Cooking: Menu Planning & Grocery Shopping

Long time, no blog.

I hear you. I'm working on it.



I have a nice long list of things I want to blog about, but getting to it is becoming quite the task.

In the meantime, I wanted to share something that I just started doing that has made a big difference in my meal planning, grocery shopping habits, and budget.

Yes, the dreaded 'B' word.


I'm sure (if you have TV, and if not if you have HuluPlus like we do), you've heard about various stores and their updated/new price matching policies. At the super store that is closest to me (Wal-Mart, aka Hell-Mart), they will price match ANY price if you have the ad. There are a few exclusions, but basically, if you have the ad, they'll match the price.

I'd heard about it in the past, but had blown it off. However, recently a friend shared her price match experience and relayed the amount of food she purchased for mere pennies as to what it was worth. After giving her experience some thought, I decided to give the same price matching concept a try.

So, I sat down with my menu planning form, and the ads from our weekly paper. I flipped through the ads to see if there was anything that interested me, or anything we needed. Then, I went through our fridge to see what was remaining from our previous week's produce basket. After I knew what was left, I started plugging in menu plans using both the items from our fridge and from the ads.

After I had our menu planned out, I started double checking to see what ingredients I needed versus what we had in the pantry or freezer. If I needed it, it went onto the shopping portion of the form. I also noted if it was a price match (PM) and what store (S) the price match was at. Out here, the only stores I grocery shop at are Albertsons (A), Kroger (K), Tom Thumb (T), Central Market (C), Sprouts (S), Aldi (A), Wal-Mart (W) and Market Street (M).

Once I had that planned out, and any other miscellaneous items we need added to the list, I was off to Wal-Mart, to see how this would all work out.

Basically, I did my shopping as normal (double checking the sale prices against regular, everyday prices). Once I got up to the register, I made sure to tell anyone who jumped into line behind me that I was "price matching" and that it might take a while. I put my items up on the checkout lane belt by store (everything that I was price matching using Kroger's ad went together, etc), and then explained to the cashier what I was doing. I told her each price/sale as she got to the item.

In the end, using price matching, I left the store with $370 worth of groceries for only $126. Most of that money was on things I needed to stock up on, rather than meat or other goods ($26 vacuum filters, etc). I was able to purchase almost 16 pounds of chicken breasts for $8.55 which takes the per pound cost down to $0.53. I can't beat that anywhere!! I also purchased 8 pounds of pork chops for about $6, bringing the cost per pound down to about $1.33.

(I know the meat isn't organic and isn't grain fed. I wish I could afford to always purchase meat that is. Unfortunately, with our current budget, and our current possible job change I need to save every penny I can. So, I shop sales - or I try to! - and I stock up when I can.)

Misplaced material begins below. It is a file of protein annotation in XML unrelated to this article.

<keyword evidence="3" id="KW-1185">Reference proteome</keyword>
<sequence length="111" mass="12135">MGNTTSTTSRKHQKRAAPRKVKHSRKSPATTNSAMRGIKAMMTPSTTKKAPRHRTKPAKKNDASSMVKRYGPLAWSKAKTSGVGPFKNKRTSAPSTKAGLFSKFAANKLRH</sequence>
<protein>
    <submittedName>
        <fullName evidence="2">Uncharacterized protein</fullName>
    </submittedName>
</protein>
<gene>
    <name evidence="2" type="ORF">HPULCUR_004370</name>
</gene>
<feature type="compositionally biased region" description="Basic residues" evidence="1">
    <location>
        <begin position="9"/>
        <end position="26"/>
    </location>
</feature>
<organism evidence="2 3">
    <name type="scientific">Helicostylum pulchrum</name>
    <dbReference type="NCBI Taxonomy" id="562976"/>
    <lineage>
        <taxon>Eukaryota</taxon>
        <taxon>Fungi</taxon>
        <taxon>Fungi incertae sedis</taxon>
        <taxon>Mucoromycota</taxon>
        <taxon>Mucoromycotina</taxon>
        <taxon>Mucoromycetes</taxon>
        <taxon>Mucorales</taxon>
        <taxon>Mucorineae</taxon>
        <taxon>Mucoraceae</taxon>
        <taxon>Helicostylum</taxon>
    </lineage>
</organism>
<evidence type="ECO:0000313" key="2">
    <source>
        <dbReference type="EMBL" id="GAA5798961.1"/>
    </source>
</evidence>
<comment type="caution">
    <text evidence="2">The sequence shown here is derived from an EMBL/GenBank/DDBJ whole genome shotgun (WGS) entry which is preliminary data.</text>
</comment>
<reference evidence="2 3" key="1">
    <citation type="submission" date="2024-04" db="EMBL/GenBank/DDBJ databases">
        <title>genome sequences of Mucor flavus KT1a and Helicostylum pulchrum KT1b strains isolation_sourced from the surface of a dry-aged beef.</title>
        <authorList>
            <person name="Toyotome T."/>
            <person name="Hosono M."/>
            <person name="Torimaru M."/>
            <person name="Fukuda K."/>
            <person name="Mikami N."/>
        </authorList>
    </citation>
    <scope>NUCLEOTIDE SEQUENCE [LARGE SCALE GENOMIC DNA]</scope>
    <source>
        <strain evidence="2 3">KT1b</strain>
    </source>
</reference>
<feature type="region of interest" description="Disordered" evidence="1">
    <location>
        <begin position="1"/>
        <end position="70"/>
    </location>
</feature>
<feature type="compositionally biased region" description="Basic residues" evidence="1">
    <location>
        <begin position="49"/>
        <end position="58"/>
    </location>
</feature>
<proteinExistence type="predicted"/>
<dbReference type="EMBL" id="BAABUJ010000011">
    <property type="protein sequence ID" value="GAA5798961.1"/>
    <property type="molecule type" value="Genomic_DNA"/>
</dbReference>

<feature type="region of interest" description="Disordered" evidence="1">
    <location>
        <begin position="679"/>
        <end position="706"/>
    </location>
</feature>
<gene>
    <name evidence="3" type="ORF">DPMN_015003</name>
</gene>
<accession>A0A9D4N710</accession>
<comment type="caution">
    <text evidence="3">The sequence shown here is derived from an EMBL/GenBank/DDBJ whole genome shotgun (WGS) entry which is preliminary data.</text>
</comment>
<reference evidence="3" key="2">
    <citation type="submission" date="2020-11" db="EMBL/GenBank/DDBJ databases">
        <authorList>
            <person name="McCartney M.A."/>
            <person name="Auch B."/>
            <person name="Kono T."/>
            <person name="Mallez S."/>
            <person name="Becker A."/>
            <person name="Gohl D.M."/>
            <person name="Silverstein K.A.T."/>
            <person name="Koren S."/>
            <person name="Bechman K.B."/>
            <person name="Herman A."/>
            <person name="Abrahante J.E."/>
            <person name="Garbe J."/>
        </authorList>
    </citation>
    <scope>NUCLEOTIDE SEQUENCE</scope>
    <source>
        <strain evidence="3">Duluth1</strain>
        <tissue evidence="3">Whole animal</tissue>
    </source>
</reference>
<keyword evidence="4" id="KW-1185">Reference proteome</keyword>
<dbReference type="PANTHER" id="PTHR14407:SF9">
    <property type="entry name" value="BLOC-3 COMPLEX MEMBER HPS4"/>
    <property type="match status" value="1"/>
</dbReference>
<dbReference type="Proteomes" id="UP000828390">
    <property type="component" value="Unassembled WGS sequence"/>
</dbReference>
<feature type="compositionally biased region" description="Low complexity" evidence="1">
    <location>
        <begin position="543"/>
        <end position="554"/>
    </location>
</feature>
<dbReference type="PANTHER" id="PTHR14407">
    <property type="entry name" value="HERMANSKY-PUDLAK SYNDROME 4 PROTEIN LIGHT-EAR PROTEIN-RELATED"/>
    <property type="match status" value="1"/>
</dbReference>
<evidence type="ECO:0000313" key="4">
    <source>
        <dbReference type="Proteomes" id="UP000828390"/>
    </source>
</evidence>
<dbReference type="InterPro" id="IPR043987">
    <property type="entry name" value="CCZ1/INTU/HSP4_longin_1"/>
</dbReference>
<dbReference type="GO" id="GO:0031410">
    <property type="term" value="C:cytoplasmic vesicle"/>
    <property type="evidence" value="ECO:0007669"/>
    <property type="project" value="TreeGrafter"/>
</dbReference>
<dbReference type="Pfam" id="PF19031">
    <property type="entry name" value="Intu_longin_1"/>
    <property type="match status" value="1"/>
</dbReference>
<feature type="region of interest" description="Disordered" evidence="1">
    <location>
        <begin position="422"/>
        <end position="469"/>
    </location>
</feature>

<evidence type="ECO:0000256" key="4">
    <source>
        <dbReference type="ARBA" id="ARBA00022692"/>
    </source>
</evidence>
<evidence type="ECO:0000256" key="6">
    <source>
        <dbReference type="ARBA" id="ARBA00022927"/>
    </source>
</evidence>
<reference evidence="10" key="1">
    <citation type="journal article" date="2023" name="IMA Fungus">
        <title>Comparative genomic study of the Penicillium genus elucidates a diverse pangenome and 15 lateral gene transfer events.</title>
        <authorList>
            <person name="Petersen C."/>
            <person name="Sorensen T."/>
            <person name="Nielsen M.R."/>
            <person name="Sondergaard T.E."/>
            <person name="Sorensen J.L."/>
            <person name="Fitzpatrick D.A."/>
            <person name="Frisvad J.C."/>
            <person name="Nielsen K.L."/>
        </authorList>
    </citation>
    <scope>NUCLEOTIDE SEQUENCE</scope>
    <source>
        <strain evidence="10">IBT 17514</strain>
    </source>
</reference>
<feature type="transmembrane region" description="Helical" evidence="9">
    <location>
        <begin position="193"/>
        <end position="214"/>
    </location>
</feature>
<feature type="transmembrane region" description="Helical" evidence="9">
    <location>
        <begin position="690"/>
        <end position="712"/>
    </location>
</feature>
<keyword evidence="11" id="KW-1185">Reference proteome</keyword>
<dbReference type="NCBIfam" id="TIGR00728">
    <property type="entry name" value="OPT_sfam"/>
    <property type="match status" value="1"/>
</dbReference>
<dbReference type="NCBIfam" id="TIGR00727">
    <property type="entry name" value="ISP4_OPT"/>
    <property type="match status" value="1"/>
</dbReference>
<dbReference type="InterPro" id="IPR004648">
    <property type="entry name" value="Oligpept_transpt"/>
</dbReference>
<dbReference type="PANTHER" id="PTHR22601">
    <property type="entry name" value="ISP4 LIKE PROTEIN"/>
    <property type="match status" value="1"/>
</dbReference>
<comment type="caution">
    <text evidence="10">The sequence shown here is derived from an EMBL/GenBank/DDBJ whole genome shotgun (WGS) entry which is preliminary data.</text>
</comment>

Though I had the ads, and offered to show them to the cashier, she never looked at them. Not once. When we were done, and I had settled our bill, I asked her what I could do to make it easier on the cashier next time. She shrugged her shoulders and said, "I dunno. Have the ad's with you for sure though."

I plan to use their price matching program again, to build a better stash of things we regularly use. I want to purchase an upright freezer so that food won't get so lost when I put it into our chest freezer.

A few tips to share:
  • You have to know what the normal, regular price is for the items you shop for. It doesn't do you any good to get something at a lower than normal price, if the everyday price is already lower than that at another store.
  • Be ready to freeze the extra food (in my case on this trip, the chicken and pork chops), using a method that will hold up (i.e. with a FoodSaver).
  • Only stock up on the things you know your family will eat, or that you'll use. It is silly to stock up on foods that you don't like, or items you'll never use. 
  • Have a storage plan for the items you've purchased. I didn't, and my pantry is really organized. Now I have a counter full of salad dressings, salsa, and other deals that I scored. I'm working on a new "stock pile/canning" storage area. I'll share more when I have it done.
  • Have a plan to use up what you purchase. Sometimes, I buy things with no plan in place and it ends up either expiring (ticks me off!), or using up valuable storage space. If it's something I'm putting into our long term food storage, it needs to go into that area. If it's something I am planning to use within the next few months, then it should go into the kitchen pantry.
How do you plan you family menu's and what are your strategies for saving money? I've love to hear them!

Just in case you're interested in using my meal and grocery planning form, here's a link to Google Docs where I've shared it.

1 comment:

Robin Thomas said...

Wow Heather,mthat is so impressive. Good for you. It's going to make such a difference for so many families!